Happy Lords day!
The calendar we all know and love is wrong. It wasn’t Christ’s birth that separates time. It was His death. At about 3 o’clock on a friday between the sabbath and the passover, the lamb that came into the world to take away the sins of the world was killed and eaten by death. He had been turned over to be crucified by the people who were supposed to guard that promise. In the most brutal of ironies, the author of life allowed His to be taken. The God who has all power, knowledge, and is everywhere — couldn’t even watch. The Son of God had been obedient to the Father, even though it meant his death. The Paradox split time.
That fracture in time and Christ’s magnetism created a breach through which all sins, past present and future could be collected and die. Because those sins died with Christ, we can live.
Jesus didn’t just die for our sins. THE FATHER RAISED HIM TO LIFE. Having destroyed our sins, he came back to life to give us THE reason to live. The relationship He gives, gives purpose for the rest of our lives, and since we know He lives, we know He can fulfill His promise to raise us up to life after we cross the divide of death.
1 Timothy 3:16
Great indeed, we confess, is the mystery of godliness:
He was manifested in the flesh,
vindicated by the Spirit,
seen by angels,
proclaimed among the nations,
believed on in the world,
taken up in glory.
Isaiah 53:2-5 (ESV)
For he grew up before him like a young plant,
and like a root out of dry ground;
he had no form or majesty that we should look at him,
and no beauty that we should desire him.
He was despised and rejected by men;
a man of sorrows, and acquainted with grief;
and as one from whom men hide their faces
he was despised, and we esteemed him not.
Surely he has borne our griefs
and carried our sorrows;
yet we esteemed him stricken,
smitten by God, and afflicted.
But he was pierced for our transgressions;
he was crushed for our iniquities;
upon him was the chastisement that brought us peace,
and with his wounds we are healed.
A while back, when I was around five or six… I had a dream. It was like any other dream I suppose, except that in the end, I murdered one of my siblings. I haven’t seen any data to suggest that such dreams are normal, but I haven’t actively sought out that data either. After all, what’s in a dream? A thought at any other time might smell as sweet.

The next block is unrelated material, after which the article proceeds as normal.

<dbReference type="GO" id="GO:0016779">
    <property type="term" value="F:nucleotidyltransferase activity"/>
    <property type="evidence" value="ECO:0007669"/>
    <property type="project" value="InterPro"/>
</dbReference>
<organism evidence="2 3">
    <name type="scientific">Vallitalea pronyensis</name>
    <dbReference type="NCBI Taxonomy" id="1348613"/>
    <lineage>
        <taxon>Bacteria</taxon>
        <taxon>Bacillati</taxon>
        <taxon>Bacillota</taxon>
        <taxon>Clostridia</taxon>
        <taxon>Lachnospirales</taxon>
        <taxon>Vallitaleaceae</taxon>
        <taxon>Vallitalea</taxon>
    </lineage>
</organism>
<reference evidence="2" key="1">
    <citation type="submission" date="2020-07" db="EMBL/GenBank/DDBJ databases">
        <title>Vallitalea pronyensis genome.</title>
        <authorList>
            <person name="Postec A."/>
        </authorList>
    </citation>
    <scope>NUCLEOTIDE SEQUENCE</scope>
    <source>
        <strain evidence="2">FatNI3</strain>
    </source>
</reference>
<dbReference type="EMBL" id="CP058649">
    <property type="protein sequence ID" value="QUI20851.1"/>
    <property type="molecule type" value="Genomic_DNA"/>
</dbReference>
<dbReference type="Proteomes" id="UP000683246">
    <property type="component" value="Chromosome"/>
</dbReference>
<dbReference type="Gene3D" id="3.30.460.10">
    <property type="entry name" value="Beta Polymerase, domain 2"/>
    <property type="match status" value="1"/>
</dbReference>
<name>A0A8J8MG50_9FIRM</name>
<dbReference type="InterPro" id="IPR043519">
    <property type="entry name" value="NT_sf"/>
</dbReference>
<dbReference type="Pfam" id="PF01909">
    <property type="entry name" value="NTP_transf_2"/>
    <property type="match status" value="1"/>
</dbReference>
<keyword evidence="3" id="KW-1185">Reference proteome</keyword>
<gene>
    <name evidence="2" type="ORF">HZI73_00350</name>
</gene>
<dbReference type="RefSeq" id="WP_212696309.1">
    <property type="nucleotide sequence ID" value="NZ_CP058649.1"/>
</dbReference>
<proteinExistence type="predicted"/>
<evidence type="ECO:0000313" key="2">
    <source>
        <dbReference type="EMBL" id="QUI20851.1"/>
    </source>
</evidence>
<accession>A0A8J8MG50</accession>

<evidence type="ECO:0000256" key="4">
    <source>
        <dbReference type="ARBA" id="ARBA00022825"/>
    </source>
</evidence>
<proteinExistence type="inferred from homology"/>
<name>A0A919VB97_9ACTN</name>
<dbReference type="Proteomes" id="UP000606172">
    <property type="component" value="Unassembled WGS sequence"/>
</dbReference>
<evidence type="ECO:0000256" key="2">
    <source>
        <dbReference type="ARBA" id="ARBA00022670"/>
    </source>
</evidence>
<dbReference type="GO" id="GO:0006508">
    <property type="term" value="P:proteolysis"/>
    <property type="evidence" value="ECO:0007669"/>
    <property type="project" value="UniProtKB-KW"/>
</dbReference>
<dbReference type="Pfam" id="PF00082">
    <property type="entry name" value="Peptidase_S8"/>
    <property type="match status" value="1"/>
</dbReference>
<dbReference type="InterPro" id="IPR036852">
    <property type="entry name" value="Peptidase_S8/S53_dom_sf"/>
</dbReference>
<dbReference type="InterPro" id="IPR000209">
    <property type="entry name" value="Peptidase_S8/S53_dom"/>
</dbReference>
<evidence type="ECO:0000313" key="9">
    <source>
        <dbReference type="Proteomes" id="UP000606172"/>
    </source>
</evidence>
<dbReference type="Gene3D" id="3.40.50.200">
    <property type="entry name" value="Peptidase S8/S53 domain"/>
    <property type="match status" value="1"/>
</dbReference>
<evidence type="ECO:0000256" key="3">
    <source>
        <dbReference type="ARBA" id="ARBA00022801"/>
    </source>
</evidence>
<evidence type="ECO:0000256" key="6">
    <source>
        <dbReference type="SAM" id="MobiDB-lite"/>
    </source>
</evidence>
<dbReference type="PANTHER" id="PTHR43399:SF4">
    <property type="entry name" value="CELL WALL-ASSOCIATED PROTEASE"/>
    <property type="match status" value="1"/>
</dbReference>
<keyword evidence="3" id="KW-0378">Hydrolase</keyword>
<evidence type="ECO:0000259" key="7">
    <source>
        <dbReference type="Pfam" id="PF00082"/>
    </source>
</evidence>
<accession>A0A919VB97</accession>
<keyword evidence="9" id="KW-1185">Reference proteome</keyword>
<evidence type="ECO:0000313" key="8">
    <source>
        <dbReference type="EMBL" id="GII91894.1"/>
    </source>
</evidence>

As I mentioned before, I was quite young and this dream scared me, but who could I tell? I didn’t want the one I murdered to fear me. For that matter I didn’t want my parents or siblings to fear that I would push them into a volcano too.
Let me just mention that not all of my early fears were rational. Did I mention that I used to be afraid of the moon?
So, after mulling over the dilemma for most of the day, I decided to sleep on it. I regretted it in the middle of the night when I pushed my brother into a volcano again.
I really don’t know how Cain dealt with the guilt of murdering his brother, but It kept me up for a good portion of the night, and I had to forgive my older brother for whatever it is that he had done to me a few days ago as soon as we were both conscious.
Only in hindsight did I learn these two lessons.
- Don’t go hiking on the rim of a volcano with a brother you are mad at.
- Don’t let the sun go down on your wrath.
Those are in no particular order.
I realized the other day that for my generation, the supreme virtue is being interesting. Being right is optional. Being clear is optional, but if you aren’t interesting, you’ll never cut through the noise.
“Being smart has its advantages and disadvantages…like getting smacked across the mouth, for instance.” ~Dan Delyon
“Fault can be found with any system that systematizes other systems.” ~Dan Delyon
“Peace is not the absence of trouble, it’s the absence of troublemakers.” ~Dan Delyon
Sometimes I think about the fact that I could get along with adults easier if they would act a little bit more like children in a few key areas.
Don’t get me wrong, it’s not like I think that kids are perfect little angels when they were born, then somehow go wrong as thet get older. I’m really not that naive, haha… I have several nieces and nephews.
Children tend to be quite open to other people, and they are not afraid to admit when they really have no idea. I wouldn’t mind seeing a little more of that in the world these days. I’m trying to work on that myself.
“Some people make a lot of mistakes in life, but most people just make the same few over and over again.” ~Dan Delyon